There’s still plenty of local community interest about the research and management of myrtle rust.


Myrtle rust field technician Roanne Sutherland (right) with Tauranga community members. Image thanks to Scion.

That’s what Scion and the Tauranga DOC (Department of Conservation) office found out when they teamed up in Conservation Week this year.

Scion field technician Roanne Sutherland says there were two events that both shared the message ‘if you find myrtle rust don’t touch it – take a photo and send it to iNaturalist’.

The first event, called Meet the Myrtles, was held at Waipuna Park in Welcome Bay and aimed to educate people on how to identify a myrtle plant and what myrtle rust looks like.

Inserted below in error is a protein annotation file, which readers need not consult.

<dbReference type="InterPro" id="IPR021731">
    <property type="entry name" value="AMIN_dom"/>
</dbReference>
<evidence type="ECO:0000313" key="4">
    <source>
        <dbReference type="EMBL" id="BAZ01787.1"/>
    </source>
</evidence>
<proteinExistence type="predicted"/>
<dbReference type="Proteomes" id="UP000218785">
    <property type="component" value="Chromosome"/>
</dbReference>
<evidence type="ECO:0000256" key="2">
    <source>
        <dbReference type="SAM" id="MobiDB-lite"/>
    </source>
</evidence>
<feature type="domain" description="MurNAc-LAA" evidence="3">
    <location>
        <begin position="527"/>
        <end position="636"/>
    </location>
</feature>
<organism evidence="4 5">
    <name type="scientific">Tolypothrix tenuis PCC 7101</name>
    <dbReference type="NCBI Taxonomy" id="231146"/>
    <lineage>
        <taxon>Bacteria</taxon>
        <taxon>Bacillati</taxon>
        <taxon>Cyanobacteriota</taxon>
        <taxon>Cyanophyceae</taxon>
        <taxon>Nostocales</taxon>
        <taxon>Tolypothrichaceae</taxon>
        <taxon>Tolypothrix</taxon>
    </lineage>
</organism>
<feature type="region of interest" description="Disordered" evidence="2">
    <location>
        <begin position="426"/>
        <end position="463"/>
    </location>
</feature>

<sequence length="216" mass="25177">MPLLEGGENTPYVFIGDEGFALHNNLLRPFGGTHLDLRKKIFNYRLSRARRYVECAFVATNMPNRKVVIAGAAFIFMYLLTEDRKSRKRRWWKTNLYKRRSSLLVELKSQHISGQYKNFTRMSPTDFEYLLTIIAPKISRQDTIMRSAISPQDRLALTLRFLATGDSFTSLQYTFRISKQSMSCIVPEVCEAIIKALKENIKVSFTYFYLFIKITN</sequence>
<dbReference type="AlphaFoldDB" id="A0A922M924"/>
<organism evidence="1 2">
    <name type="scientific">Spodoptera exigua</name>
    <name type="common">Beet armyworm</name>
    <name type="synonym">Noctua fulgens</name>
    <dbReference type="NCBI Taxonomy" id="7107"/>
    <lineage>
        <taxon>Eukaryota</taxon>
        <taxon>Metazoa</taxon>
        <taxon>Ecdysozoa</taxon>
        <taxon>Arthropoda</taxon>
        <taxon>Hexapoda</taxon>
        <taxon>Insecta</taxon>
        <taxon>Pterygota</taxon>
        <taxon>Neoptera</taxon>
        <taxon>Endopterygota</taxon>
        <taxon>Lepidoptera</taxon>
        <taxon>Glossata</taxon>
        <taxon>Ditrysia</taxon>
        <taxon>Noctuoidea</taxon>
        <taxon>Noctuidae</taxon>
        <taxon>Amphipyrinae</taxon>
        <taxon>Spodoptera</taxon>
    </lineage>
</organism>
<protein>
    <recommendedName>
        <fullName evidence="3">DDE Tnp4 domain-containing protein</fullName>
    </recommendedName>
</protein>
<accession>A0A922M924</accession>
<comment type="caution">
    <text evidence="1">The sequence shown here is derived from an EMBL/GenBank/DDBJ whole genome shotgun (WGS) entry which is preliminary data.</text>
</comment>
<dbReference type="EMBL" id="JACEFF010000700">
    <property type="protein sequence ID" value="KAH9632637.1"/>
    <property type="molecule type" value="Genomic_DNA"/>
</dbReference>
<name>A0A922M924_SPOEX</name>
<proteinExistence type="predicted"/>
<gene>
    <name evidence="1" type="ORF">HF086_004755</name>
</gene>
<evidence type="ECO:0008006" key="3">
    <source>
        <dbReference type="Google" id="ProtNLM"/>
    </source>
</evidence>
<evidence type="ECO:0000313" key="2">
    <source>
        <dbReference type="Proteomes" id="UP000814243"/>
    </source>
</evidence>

Roanne says they had the opportunity to talk to Tauranga Iwi, dog walkers, families and the local care group.

“Kids and big kids at heart were able to participate in a myrtle hunt, which involved identifying a myrtle tree in the reserve or one of the plants we had on display. If they were also able to identify myrtle rust they had the opportunity to win prizes.”

Sustainable Blue Backyard was the second event, organised by Enviro Hub at Waihi Beach.

A range of groups there continued the message on how to best manage myrtle rust in the local area.

At both events Roanne says there was lots of interest in the Beyond Myrtle Rust research programme, as well as how communities could help with myrtle rust monitoring.

“There was also frustration in the community about the lack of engagement and signage in the areas were myrtle rust is present. A few expressed that there should be more funding available now for research.” Roanne says.

A massive thanks to Beyond Myrtle Rust for their support of both events.

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